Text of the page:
The transport protein particle (TRAPP) was initially identified as a vesicle tethering factor in yeast and as a guanine nucleotide exchange factor (GEF) for Ypt1/Rab1. In mammals, structures and functions of various TRAPP complexes are beginning to be understood. We found that mammalian TRAPPII was a GEF for both Rab18 and Rab1. Inactivation of TRAPPII-specific subunits by various methods including siRNA depletion and CRISPR–Cas9-mediated deletion reduced lipolysis and resulted in aberrantly large lipid droplets. Recruitment of Rab18 onto lipid droplet (LD) surface was defective in TRAPPII-deleted cells, but the localization of Rab1 on Golgi was not affected. COPI regulates LD homeostasis. We found that the previously documented interaction between TRAPPII and COPI was also required for the recruitment of Rab18 to the LD. We hypothesize that the interaction between COPI and TRAPPII helps bring TRAPPII onto LD surface, and TRAPPII, in turn, activates Rab18 and recruits it on the LD surface to facilitate its functions in LD homeostasis.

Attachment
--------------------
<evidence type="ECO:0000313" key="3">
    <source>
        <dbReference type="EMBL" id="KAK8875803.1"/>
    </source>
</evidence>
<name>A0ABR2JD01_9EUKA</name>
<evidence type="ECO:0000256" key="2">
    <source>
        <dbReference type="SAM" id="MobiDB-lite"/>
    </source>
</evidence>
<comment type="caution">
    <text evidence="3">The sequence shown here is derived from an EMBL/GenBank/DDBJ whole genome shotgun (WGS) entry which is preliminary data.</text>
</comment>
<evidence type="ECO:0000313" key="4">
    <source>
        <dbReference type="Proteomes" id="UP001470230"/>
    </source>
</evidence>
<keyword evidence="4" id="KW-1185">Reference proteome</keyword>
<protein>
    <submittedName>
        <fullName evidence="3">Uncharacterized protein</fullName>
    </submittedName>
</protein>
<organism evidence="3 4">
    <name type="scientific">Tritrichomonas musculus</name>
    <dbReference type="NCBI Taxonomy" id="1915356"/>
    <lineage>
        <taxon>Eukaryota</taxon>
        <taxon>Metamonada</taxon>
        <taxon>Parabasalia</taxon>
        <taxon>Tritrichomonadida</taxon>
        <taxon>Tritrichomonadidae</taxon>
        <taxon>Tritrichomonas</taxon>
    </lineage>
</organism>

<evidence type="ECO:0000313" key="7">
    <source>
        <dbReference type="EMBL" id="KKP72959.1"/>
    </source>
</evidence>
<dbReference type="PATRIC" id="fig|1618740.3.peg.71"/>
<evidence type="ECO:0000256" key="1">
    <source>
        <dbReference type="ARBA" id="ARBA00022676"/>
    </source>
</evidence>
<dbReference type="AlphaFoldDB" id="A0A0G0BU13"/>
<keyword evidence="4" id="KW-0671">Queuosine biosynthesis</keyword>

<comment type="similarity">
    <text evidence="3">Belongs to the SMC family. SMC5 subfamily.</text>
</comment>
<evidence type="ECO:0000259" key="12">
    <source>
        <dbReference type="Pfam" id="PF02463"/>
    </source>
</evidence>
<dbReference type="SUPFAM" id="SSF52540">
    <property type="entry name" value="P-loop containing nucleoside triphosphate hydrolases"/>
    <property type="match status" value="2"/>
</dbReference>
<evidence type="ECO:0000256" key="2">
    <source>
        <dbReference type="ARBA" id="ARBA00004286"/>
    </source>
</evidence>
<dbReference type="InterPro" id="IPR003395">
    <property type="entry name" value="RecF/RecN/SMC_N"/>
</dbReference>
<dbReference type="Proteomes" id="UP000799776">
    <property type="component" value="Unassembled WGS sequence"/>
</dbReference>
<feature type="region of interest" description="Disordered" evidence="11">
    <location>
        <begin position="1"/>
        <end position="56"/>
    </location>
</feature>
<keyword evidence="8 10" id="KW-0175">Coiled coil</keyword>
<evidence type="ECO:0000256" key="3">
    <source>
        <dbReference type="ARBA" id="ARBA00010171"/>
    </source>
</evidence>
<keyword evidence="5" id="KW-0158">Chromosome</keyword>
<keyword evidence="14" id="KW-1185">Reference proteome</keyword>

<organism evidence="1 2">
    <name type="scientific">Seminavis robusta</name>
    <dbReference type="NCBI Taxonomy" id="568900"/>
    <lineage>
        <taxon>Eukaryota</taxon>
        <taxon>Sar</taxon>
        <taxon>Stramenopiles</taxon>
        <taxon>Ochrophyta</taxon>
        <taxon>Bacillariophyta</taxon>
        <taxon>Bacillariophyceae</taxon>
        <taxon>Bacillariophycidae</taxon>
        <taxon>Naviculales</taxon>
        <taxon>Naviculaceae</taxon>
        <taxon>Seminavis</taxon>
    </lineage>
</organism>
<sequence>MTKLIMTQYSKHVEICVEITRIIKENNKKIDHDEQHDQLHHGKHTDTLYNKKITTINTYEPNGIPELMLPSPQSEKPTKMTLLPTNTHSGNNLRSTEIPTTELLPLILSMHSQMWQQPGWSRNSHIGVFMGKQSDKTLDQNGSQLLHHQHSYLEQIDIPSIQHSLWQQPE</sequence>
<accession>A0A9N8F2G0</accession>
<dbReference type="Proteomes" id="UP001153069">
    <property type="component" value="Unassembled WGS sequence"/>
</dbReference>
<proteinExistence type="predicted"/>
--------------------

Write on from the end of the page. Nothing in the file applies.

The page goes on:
- lipid droplets
ASJC Scopus subject areas
- Molecular Biology
- Biochemistry, Genetics and Molecular Biology(all)
- Immunology and Microbiology(all)